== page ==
Anand Giridharadas: Wealthy corporations and people love to ask the question: "What can I do? What should we do? What can we start? What program could we launch?" I would say to the billionaire change agents and corporate social responsibility departments of our country ask not what you can do for your country, ask what you've already done to your country. Before you want to start something of your own, a little private unaccountable venture, do an audit. What do you pay people? Do you pay people enough? Do you use subcontractors to avoid responsibility for those workers? Do you pay benefits? When do your benefits kick in? What do you lobby for in Washington? Do you lobby for things that make everybody have a better life in America or do you lobby against social policies that would cost you something. What's your tax avoidance situation? Do you happen to be this earnest company that wants to change the world. I mean is this company paying its full measure of taxes? Does it use tax havens? Does it do the double Dutch with an Irish sandwich tax maneuver? Does it send money to the Cayman Islands and then back and do all this complex routing?
If you're telling me that there are companies that do none of this stuff, that pay people well, that don't dump externalities into the economy, that don't cause social problems – if there are such companies that exist yes, then once you've taken care of all that great. Doing some projects to help people is great. But I haven't found very many such companies. And more often than not when companies do a lot of CSR it's because they understand that they're not on the right side of justice in their day operations so they want to do virtue as a side hustle. And the problem is a lot of these companies tend to create harm in billions and then do good in the millions. And you don't need to be a mathematician to know that we're the losers from that bargain.
And you look at the B Corp movements. There's a lot of companies that actually have an interest in trying to invent a new kind of company that is not predatory. There's in the B Corp movement a certification process for those companies now. The challenges of them is that it's a great thing but it's fundamentally voluntary and what this does is it means that if you're an already good virtuous company you may be motivated to get into this club. But if you're Exxon or Pepsi you're not going to be in this club. And one of the things I'd like to see is how can we actually use the power of public policy to get more companies to sign up to simply not dump harm, social harm, into our society – whether that takes the form of toxic sludge or obese children or workers with unpredictable hours and income. And in the B Corp we have a model of a company that looks different but we don't have any kind of compulsion around it. So Senator Elizabeth Warren has a proposal out to turn every American corporation into a B Corp as a condition for getting a corporate charter.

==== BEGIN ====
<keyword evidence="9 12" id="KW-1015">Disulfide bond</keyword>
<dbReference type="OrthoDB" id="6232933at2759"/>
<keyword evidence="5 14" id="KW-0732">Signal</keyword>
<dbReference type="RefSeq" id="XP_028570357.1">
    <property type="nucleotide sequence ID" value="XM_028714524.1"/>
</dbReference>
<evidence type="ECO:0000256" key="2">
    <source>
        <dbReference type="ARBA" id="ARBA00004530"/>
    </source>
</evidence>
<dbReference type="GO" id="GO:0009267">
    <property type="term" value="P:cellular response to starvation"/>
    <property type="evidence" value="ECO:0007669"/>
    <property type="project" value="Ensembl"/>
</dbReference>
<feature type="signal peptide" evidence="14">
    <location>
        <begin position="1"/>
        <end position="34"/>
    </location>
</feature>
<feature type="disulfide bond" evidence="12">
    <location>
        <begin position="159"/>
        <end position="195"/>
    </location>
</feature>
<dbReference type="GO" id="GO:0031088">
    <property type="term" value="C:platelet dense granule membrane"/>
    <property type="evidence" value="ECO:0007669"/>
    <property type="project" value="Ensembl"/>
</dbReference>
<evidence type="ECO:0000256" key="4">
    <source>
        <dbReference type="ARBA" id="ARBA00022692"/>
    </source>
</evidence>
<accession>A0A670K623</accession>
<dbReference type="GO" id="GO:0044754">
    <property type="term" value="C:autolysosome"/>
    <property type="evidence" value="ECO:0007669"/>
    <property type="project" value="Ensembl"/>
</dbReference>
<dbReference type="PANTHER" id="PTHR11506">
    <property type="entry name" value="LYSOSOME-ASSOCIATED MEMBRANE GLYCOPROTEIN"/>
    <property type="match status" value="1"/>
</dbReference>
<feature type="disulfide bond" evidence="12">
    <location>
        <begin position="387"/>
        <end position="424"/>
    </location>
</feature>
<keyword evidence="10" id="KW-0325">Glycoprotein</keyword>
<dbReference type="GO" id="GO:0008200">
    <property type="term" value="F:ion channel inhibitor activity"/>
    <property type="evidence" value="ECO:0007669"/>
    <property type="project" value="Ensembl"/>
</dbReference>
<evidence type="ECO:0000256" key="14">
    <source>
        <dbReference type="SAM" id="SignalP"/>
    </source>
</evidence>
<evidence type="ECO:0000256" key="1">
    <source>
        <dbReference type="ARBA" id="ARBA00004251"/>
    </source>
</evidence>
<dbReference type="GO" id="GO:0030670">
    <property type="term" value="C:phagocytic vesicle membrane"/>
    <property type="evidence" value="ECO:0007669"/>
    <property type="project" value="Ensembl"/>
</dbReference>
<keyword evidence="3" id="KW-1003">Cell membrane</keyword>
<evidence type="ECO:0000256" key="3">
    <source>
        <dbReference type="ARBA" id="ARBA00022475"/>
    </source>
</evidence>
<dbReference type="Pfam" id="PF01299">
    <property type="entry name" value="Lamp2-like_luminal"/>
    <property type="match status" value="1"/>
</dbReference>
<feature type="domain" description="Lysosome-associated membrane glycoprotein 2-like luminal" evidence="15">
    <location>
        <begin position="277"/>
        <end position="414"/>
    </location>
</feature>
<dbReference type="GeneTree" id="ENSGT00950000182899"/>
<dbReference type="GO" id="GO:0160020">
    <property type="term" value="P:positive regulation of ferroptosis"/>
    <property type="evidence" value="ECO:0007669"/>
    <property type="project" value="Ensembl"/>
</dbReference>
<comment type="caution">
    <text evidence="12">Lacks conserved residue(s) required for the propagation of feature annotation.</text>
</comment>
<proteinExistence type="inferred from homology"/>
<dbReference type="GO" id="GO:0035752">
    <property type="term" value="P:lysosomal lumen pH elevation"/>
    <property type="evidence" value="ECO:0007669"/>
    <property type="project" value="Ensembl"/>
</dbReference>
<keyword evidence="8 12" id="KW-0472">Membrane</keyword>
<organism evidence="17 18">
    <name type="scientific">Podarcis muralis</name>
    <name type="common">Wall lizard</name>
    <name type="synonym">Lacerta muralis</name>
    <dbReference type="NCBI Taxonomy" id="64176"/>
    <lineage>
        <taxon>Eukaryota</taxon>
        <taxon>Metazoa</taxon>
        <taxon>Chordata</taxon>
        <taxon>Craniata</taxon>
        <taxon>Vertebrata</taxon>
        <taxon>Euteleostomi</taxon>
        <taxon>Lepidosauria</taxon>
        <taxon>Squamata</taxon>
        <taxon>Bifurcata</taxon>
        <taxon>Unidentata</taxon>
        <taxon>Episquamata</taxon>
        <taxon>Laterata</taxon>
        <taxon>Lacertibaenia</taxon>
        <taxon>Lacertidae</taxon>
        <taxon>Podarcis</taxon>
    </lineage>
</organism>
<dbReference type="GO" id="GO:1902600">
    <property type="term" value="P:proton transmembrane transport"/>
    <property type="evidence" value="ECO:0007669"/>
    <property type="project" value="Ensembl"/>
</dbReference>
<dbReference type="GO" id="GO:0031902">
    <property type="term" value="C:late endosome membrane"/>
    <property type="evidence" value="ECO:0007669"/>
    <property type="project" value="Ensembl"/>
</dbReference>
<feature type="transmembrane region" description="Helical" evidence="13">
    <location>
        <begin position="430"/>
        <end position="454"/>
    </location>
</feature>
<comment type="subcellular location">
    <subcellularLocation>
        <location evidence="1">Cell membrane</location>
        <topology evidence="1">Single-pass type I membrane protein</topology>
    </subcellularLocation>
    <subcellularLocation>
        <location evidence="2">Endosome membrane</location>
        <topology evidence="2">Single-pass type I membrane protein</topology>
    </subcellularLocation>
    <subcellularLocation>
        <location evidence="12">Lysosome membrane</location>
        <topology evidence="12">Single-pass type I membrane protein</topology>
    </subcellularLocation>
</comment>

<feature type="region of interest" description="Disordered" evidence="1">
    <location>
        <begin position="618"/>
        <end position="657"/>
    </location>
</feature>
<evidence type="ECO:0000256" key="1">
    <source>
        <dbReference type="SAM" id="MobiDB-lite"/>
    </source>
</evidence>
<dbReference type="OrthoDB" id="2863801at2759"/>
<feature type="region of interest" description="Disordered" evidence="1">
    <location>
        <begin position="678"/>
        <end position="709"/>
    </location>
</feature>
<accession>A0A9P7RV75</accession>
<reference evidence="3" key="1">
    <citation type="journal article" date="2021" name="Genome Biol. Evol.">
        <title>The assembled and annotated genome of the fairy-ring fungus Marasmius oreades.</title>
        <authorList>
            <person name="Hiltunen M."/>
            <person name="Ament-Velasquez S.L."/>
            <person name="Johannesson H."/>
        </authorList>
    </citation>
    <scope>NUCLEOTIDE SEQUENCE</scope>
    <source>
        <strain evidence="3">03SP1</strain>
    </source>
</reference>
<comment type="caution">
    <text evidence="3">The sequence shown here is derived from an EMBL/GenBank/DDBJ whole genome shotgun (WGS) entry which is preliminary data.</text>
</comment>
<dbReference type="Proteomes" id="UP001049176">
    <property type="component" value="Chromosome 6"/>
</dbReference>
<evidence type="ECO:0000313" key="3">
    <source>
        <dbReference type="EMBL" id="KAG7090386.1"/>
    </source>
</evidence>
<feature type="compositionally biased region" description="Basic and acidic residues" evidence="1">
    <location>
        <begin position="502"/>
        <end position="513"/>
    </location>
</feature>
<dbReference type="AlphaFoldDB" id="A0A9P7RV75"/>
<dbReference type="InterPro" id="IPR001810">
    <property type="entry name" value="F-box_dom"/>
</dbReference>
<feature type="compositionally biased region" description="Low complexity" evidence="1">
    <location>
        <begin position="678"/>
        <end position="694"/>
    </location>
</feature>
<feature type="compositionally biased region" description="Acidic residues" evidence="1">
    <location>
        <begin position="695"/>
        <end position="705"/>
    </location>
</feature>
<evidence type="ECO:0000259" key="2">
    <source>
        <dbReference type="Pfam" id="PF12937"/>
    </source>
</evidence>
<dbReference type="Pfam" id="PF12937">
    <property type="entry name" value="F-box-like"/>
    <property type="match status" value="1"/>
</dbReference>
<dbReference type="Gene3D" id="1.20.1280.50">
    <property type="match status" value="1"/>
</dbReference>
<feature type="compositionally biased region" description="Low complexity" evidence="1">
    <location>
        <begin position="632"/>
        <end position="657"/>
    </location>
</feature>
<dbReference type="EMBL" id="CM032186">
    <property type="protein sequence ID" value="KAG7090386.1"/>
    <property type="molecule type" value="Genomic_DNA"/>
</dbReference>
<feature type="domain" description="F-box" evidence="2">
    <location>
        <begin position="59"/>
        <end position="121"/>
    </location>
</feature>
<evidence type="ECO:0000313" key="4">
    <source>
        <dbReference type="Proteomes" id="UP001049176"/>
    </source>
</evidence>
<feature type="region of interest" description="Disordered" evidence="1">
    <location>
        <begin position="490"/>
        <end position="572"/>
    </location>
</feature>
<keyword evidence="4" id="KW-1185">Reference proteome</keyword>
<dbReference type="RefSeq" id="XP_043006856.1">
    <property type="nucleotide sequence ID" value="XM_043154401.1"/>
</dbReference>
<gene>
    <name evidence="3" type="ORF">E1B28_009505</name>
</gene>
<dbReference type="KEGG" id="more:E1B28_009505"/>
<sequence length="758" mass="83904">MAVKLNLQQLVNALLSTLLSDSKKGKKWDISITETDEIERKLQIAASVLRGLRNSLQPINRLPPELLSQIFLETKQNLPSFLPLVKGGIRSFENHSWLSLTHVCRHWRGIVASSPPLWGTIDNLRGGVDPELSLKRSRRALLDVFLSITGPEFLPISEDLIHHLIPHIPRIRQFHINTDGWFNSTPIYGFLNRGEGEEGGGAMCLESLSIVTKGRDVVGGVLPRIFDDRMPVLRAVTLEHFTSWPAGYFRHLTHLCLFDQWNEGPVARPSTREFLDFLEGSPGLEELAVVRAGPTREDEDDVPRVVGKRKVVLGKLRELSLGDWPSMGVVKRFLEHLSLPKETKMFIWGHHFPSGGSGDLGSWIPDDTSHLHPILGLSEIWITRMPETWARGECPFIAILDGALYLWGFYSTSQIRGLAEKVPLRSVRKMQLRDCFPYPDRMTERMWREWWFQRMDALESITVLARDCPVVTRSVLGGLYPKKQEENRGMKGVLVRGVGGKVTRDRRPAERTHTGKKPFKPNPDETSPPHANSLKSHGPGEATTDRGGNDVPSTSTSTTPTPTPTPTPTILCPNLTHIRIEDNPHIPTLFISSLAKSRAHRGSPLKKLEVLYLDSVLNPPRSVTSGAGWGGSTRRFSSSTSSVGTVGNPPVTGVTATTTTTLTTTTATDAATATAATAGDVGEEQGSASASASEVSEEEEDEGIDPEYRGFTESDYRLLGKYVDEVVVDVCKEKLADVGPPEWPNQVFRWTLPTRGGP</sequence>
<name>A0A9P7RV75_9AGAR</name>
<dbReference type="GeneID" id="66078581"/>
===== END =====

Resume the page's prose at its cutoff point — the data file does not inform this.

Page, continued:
I think there's a less radical option that I sometimes talk about which is why don't we just have a different and lower corporate tax rate for companies that in a certifiable way don't dump huge social problems onto the commons. And that way we might see thousands and thousands of companies electing to become certified benefit corporations in order to avail of that lower tax rate. I think we have to start thinking about how we attack one of the root causes of this kind of grade and malfeasance in American life which is shareholder primacy and the fact that many companies, even ones that want to be better are at risk of violating their shareholders rights by doing so. But I don't think we can do that strictly by creating a voluntary pool of better companies. I think we have to start using our leverage as a society to say if you want the benefits that we as a society give you when you become a corporation here's what we want in return.